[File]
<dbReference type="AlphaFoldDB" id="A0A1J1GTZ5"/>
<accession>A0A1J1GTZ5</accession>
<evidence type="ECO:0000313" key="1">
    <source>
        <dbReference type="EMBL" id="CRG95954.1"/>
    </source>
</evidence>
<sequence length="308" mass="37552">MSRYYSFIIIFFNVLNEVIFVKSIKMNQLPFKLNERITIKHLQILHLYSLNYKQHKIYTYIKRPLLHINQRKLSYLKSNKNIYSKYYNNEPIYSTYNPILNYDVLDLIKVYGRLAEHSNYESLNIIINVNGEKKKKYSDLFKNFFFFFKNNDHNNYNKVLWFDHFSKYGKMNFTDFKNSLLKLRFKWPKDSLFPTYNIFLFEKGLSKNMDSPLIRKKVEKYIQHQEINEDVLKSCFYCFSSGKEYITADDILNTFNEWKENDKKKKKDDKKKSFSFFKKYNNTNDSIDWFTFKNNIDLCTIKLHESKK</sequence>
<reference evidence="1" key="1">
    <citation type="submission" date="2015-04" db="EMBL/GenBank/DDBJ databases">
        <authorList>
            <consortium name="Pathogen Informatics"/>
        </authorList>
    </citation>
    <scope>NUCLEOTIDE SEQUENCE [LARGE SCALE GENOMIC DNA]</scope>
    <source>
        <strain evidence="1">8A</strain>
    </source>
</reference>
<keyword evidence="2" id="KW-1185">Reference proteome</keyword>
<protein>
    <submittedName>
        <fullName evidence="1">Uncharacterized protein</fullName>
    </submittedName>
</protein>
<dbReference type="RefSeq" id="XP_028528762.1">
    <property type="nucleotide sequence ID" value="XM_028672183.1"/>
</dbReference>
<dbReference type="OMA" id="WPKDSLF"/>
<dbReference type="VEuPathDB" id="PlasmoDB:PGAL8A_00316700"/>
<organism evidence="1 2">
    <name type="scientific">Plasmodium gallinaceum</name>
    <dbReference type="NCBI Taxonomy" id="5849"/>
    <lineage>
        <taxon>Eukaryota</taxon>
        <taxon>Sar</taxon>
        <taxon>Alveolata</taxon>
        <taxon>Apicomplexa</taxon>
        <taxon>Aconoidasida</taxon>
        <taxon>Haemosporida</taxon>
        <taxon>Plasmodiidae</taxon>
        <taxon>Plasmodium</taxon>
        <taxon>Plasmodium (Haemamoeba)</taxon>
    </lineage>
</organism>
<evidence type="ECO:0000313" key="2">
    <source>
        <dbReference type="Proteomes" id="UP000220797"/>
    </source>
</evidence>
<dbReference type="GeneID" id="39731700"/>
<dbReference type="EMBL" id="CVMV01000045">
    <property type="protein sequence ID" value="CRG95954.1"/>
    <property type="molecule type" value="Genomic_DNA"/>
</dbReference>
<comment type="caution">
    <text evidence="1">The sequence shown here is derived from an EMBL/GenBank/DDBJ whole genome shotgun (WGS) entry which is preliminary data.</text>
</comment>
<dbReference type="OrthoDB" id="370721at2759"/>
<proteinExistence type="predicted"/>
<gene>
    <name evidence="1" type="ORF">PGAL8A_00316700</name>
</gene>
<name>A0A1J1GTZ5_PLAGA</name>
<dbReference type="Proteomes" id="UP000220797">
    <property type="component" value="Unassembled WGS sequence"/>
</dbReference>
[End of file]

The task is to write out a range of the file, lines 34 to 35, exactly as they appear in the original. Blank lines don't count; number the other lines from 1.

    <lineage>
        <taxon>Eukaryota</taxon>